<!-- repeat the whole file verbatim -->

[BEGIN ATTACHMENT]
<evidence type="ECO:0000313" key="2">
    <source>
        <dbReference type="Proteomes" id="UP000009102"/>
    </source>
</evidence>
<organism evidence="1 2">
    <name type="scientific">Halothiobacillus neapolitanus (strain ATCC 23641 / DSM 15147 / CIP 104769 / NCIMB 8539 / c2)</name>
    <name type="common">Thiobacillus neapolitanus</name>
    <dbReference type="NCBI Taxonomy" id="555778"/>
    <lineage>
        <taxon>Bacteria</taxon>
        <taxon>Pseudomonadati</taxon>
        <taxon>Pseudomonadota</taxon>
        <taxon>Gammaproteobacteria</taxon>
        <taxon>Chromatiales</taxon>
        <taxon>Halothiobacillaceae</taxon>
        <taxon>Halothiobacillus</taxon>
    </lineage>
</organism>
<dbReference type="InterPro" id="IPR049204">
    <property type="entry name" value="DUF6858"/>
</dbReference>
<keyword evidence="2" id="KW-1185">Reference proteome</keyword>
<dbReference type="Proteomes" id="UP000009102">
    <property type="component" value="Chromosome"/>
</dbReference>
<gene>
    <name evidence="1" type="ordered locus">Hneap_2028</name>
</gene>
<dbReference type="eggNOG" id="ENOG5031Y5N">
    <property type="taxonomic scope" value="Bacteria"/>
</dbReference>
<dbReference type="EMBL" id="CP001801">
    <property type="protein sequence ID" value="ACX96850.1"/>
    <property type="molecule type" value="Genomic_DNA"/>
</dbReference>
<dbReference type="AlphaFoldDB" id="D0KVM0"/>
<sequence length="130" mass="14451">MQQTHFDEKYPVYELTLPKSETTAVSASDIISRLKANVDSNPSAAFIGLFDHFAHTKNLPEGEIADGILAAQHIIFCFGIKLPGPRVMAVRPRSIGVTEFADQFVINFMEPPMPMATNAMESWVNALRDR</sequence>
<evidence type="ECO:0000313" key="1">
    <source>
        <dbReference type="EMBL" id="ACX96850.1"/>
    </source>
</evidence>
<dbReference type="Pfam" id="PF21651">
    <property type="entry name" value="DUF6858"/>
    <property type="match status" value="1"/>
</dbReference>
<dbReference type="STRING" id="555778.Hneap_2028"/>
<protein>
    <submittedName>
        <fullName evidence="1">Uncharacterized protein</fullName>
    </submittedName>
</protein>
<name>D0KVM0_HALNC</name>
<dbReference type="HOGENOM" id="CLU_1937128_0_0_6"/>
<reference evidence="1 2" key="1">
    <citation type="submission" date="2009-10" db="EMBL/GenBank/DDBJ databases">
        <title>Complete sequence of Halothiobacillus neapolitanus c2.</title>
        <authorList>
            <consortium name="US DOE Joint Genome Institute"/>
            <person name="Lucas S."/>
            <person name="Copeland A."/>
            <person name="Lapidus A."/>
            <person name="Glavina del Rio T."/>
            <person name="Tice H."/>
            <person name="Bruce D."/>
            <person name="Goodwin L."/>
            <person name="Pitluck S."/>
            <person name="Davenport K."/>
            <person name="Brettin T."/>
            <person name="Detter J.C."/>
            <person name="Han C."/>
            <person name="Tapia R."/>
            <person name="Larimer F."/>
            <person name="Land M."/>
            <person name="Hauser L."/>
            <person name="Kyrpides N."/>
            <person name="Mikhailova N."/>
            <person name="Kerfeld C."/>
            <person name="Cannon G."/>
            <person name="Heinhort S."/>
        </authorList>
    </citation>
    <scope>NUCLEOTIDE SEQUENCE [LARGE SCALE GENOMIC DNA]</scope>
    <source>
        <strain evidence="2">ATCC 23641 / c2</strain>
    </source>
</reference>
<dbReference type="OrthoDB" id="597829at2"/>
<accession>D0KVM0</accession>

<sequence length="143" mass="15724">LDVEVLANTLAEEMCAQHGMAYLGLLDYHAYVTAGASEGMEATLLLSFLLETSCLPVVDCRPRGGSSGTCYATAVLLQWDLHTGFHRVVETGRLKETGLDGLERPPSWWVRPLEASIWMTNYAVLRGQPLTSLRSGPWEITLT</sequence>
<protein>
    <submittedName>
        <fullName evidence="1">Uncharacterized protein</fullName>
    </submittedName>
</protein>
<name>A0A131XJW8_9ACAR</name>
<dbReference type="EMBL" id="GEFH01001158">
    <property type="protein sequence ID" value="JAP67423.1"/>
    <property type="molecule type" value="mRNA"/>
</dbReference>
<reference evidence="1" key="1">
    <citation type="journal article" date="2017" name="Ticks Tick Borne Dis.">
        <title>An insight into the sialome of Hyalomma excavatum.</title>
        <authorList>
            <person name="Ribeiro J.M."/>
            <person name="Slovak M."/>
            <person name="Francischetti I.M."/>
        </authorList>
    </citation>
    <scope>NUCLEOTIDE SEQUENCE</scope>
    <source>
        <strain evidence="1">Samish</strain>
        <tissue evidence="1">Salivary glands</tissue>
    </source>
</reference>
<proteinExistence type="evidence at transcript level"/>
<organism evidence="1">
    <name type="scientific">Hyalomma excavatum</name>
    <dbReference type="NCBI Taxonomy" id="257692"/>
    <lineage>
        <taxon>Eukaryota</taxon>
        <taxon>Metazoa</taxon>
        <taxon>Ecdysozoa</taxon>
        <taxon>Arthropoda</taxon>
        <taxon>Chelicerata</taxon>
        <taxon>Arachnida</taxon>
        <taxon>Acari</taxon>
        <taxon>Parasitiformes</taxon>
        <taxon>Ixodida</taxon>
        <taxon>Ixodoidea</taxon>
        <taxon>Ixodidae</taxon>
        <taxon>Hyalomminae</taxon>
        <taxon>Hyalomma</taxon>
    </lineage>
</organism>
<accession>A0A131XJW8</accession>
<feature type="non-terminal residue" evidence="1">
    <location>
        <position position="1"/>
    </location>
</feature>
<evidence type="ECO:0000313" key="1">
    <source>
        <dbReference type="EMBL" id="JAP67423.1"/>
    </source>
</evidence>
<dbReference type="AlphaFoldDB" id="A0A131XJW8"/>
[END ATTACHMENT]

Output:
<evidence type="ECO:0000313" key="2">
    <source>
        <dbReference type="Proteomes" id="UP000009102"/>
    </source>
</evidence>
<organism evidence="1 2">
    <name type="scientific">Halothiobacillus neapolitanus (strain ATCC 23641 / DSM 15147 / CIP 104769 / NCIMB 8539 / c2)</name>
    <name type="common">Thiobacillus neapolitanus</name>
    <dbReference type="NCBI Taxonomy" id="555778"/>
    <lineage>
        <taxon>Bacteria</taxon>
        <taxon>Pseudomonadati</taxon>
        <taxon>Pseudomonadota</taxon>
        <taxon>Gammaproteobacteria</taxon>
        <taxon>Chromatiales</taxon>
        <taxon>Halothiobacillaceae</taxon>
        <taxon>Halothiobacillus</taxon>
    </lineage>
</organism>
<dbReference type="InterPro" id="IPR049204">
    <property type="entry name" value="DUF6858"/>
</dbReference>
<keyword evidence="2" id="KW-1185">Reference proteome</keyword>
<dbReference type="Proteomes" id="UP000009102">
    <property type="component" value="Chromosome"/>
</dbReference>
<gene>
    <name evidence="1" type="ordered locus">Hneap_2028</name>
</gene>
<dbReference type="eggNOG" id="ENOG5031Y5N">
    <property type="taxonomic scope" value="Bacteria"/>
</dbReference>
<dbReference type="EMBL" id="CP001801">
    <property type="protein sequence ID" value="ACX96850.1"/>
    <property type="molecule type" value="Genomic_DNA"/>
</dbReference>
<dbReference type="AlphaFoldDB" id="D0KVM0"/>
<sequence length="130" mass="14451">MQQTHFDEKYPVYELTLPKSETTAVSASDIISRLKANVDSNPSAAFIGLFDHFAHTKNLPEGEIADGILAAQHIIFCFGIKLPGPRVMAVRPRSIGVTEFADQFVINFMEPPMPMATNAMESWVNALRDR</sequence>
<evidence type="ECO:0000313" key="1">
    <source>
        <dbReference type="EMBL" id="ACX96850.1"/>
    </source>
</evidence>
<dbReference type="Pfam" id="PF21651">
    <property type="entry name" value="DUF6858"/>
    <property type="match status" value="1"/>
</dbReference>
<dbReference type="STRING" id="555778.Hneap_2028"/>
<protein>
    <submittedName>
        <fullName evidence="1">Uncharacterized protein</fullName>
    </submittedName>
</protein>
<name>D0KVM0_HALNC</name>
<dbReference type="HOGENOM" id="CLU_1937128_0_0_6"/>
<reference evidence="1 2" key="1">
    <citation type="submission" date="2009-10" db="EMBL/GenBank/DDBJ databases">
        <title>Complete sequence of Halothiobacillus neapolitanus c2.</title>
        <authorList>
            <consortium name="US DOE Joint Genome Institute"/>
            <person name="Lucas S."/>
            <person name="Copeland A."/>
            <person name="Lapidus A."/>
            <person name="Glavina del Rio T."/>
            <person name="Tice H."/>
            <person name="Bruce D."/>
            <person name="Goodwin L."/>
            <person name="Pitluck S."/>
            <person name="Davenport K."/>
            <person name="Brettin T."/>
            <person name="Detter J.C."/>
            <person name="Han C."/>
            <person name="Tapia R."/>
            <person name="Larimer F."/>
            <person name="Land M."/>
            <person name="Hauser L."/>
            <person name="Kyrpides N."/>
            <person name="Mikhailova N."/>
            <person name="Kerfeld C."/>
            <person name="Cannon G."/>
            <person name="Heinhort S."/>
        </authorList>
    </citation>
    <scope>NUCLEOTIDE SEQUENCE [LARGE SCALE GENOMIC DNA]</scope>
    <source>
        <strain evidence="2">ATCC 23641 / c2</strain>
    </source>
</reference>
<dbReference type="OrthoDB" id="597829at2"/>
<accession>D0KVM0</accession>

<sequence length="143" mass="15724">LDVEVLANTLAEEMCAQHGMAYLGLLDYHAYVTAGASEGMEATLLLSFLLETSCLPVVDCRPRGGSSGTCYATAVLLQWDLHTGFHRVVETGRLKETGLDGLERPPSWWVRPLEASIWMTNYAVLRGQPLTSLRSGPWEITLT</sequence>
<protein>
    <submittedName>
        <fullName evidence="1">Uncharacterized protein</fullName>
    </submittedName>
</protein>
<name>A0A131XJW8_9ACAR</name>
<dbReference type="EMBL" id="GEFH01001158">
    <property type="protein sequence ID" value="JAP67423.1"/>
    <property type="molecule type" value="mRNA"/>
</dbReference>
<reference evidence="1" key="1">
    <citation type="journal article" date="2017" name="Ticks Tick Borne Dis.">
        <title>An insight into the sialome of Hyalomma excavatum.</title>
        <authorList>
            <person name="Ribeiro J.M."/>
            <person name="Slovak M."/>
            <person name="Francischetti I.M."/>
        </authorList>
    </citation>
    <scope>NUCLEOTIDE SEQUENCE</scope>
    <source>
        <strain evidence="1">Samish</strain>
        <tissue evidence="1">Salivary glands</tissue>
    </source>
</reference>
<proteinExistence type="evidence at transcript level"/>
<organism evidence="1">
    <name type="scientific">Hyalomma excavatum</name>
    <dbReference type="NCBI Taxonomy" id="257692"/>
    <lineage>
        <taxon>Eukaryota</taxon>
        <taxon>Metazoa</taxon>
        <taxon>Ecdysozoa</taxon>
        <taxon>Arthropoda</taxon>
        <taxon>Chelicerata</taxon>
        <taxon>Arachnida</taxon>
        <taxon>Acari</taxon>
        <taxon>Parasitiformes</taxon>
        <taxon>Ixodida</taxon>
        <taxon>Ixodoidea</taxon>
        <taxon>Ixodidae</taxon>
        <taxon>Hyalomminae</taxon>
        <taxon>Hyalomma</taxon>
    </lineage>
</organism>
<accession>A0A131XJW8</accession>
<feature type="non-terminal residue" evidence="1">
    <location>
        <position position="1"/>
    </location>
</feature>
<evidence type="ECO:0000313" key="1">
    <source>
        <dbReference type="EMBL" id="JAP67423.1"/>
    </source>
</evidence>
<dbReference type="AlphaFoldDB" id="A0A131XJW8"/>